to support non-heterosexual marriages. This
article highlights some of these verses and
presents their positive interpretations.
The Quran through its poetical form of expression is itself open to numerous interpretations and meanings that are divinely intended to accommodate scientific discovery,
human development and diversity within
humanity. Muslims who limit themselves to
one interpretation, or oppose different interpretations of the Quran inhibit the potential
of the Quran to promote social and spiritual
growth.

The Equal Rights Review, Vol. Five (2010)

Quran 39:55 makes it clear that Muslims are
instructed to extract, out of the many possible interpretations, the interpretation that
achieves the greatest good. If divine guidance
is ignored and interpretations are personally
motivated and unconsciously made, it can
lead to both individual and social distress.

“We have indeed sent our messengers with the evidence and we sent down
with them the Book and the Balance so that
humankind can continue to exist in equity.”14

This article explores alternative interpretations of divine texts and develops their potential to reinforce the Quran’s inclusive nature which promotes equality and freedom
of choice. All Muslims agree that no other
laws, extrapolated from secondary sources,
may contradict the Quran. Consequently, this
article also zooms in on some of the contradictions in secondary sources such as hadith
that contradict the Quran on the issue of homosexuality and the punishment for public
sexual offenses. It challenges the Shariah law
which criminalises homosexuality and demonstrates that such law is inconsistent with
the Quran.

Hadith were collected in the second half
of the second century of Islam’s existence.
Their late development as a source of Islamic law is due to the Prophet Muhammad’s
(pbuh)15 prohibition of their collection. Numerous hadith collections report on these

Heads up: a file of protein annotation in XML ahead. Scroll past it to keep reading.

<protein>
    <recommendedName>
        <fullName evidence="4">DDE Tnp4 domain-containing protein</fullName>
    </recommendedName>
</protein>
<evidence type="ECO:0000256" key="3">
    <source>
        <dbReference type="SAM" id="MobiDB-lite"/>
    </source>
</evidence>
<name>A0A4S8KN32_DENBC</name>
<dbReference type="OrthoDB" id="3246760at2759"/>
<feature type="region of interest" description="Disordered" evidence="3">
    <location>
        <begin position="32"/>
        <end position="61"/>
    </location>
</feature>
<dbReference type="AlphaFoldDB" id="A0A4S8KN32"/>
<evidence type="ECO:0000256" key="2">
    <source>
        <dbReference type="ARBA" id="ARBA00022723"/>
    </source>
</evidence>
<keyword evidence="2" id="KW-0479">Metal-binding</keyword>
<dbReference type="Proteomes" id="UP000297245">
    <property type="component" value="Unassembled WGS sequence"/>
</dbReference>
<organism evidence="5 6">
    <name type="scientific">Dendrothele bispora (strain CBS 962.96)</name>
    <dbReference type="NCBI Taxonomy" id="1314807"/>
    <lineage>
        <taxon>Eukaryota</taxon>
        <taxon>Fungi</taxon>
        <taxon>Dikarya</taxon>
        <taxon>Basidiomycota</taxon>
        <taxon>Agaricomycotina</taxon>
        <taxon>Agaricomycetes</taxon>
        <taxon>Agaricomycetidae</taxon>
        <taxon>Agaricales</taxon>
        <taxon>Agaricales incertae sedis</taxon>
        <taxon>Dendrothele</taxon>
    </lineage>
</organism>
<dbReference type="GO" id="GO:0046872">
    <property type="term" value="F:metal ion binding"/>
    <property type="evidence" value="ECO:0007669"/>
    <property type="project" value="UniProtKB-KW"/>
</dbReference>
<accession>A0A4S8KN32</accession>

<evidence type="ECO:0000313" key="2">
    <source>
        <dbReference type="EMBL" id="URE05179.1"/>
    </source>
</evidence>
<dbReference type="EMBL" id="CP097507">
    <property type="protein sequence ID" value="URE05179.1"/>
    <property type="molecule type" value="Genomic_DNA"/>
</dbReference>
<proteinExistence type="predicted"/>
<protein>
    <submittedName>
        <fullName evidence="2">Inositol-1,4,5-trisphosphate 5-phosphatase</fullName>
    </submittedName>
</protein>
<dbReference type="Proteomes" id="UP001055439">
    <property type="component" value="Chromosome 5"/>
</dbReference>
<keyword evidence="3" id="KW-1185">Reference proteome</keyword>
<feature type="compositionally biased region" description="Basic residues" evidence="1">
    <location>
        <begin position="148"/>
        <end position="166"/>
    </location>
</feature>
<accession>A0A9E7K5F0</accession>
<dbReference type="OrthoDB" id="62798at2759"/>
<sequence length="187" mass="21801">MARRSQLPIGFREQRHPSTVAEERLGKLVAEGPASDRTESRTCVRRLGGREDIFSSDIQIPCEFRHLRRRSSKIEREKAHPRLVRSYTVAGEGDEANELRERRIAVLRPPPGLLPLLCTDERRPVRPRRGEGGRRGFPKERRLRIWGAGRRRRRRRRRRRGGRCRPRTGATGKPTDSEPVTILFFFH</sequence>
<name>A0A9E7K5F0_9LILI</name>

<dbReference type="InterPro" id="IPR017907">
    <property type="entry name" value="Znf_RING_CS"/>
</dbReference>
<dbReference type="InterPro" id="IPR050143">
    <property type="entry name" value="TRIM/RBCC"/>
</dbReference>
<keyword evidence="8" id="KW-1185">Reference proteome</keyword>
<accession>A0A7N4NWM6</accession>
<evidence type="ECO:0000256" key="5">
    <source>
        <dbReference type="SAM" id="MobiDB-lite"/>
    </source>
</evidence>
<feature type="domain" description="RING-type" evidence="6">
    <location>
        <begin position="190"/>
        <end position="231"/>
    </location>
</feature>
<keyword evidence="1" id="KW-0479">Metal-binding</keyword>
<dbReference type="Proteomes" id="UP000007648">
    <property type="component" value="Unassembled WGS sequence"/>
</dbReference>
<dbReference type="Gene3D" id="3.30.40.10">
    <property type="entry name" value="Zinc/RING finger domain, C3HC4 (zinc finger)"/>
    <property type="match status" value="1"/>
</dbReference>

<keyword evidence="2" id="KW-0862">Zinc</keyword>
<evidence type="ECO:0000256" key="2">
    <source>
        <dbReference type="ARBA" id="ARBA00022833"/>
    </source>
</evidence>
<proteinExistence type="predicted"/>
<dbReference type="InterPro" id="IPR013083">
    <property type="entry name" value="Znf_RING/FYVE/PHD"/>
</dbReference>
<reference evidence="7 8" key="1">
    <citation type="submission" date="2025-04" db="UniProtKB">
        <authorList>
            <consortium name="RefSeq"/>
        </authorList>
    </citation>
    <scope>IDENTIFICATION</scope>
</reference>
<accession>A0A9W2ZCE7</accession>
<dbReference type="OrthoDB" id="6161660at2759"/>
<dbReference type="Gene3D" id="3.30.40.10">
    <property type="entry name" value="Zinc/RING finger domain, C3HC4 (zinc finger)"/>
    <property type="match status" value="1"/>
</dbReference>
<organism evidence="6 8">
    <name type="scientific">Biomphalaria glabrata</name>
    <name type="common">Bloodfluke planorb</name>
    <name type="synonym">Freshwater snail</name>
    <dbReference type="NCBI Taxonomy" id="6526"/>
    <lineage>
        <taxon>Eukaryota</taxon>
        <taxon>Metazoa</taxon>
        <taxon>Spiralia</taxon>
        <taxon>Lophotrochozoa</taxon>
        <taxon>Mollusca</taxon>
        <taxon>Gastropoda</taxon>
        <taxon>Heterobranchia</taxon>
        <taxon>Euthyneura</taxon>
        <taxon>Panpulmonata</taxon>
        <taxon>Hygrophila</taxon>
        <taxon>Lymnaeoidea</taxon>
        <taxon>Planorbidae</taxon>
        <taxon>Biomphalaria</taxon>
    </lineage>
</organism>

prohibitions.16 The companions and followers of the Prophet (pbuh), such as the first
four Chaliphs17 Abu Bakr, Umar, Uthmaan
and Ali, as well as the Prophet’s personal
scribe, Zaid bin Thaabit, refused to record
sayings of the Prophet (pbuh) in compliance
with the Prophet’s order. In the second century AH,18 the Chaliph Umar Ibn Abdul-Aziz
issued an order to permit the writing of ha-

33

dith believing that it would put an end to the
widespread lies about the Prophet Muhammad (pbuh). Although this might have been a
noble exercise at that time, hadith collection
has been and remains a challenging science
for most progressive Muslims and progressive Islamic thought today.

Hadith contain many inconsistencies, contradictions and distortions of facts. As definitive and reliable sources of Islamic law they
are deeply problematic. It is no surprise that
hate crimes against homosexuals, including
the justification for their execution, stems
largely from the hadith. Nonetheless, it does
present an interesting window into the history of Islam, the mindset of early Muslims and
the kind of early leadership that shaped the
face of Islam. Therefore, I would not discard
this source in its entirety and many progressive Muslim scholars would agree that hadith
which do not contradict the Quran present a
useful elaboration on Quranic verses.
The Inner Circle has noted that there is a residing belief amongst Muslim clergy that homosexuality is a phenomenon which is nonexistent in the Islamic world both past and
present. In places where it does exist, it is
either an idea imported by the West, or practiced by ignorant or uneducated Muslims:

“Homosexuality is a moral disorder.
It is a moral disease, a sin and corruption…
No person is born homosexual, just like no
one is born a thief, a liar or a murderer. People acquire these evil habits due to a lack of
proper guidance and education.”19

This article demonstrates the implausibility
of this belief by showing that the act of men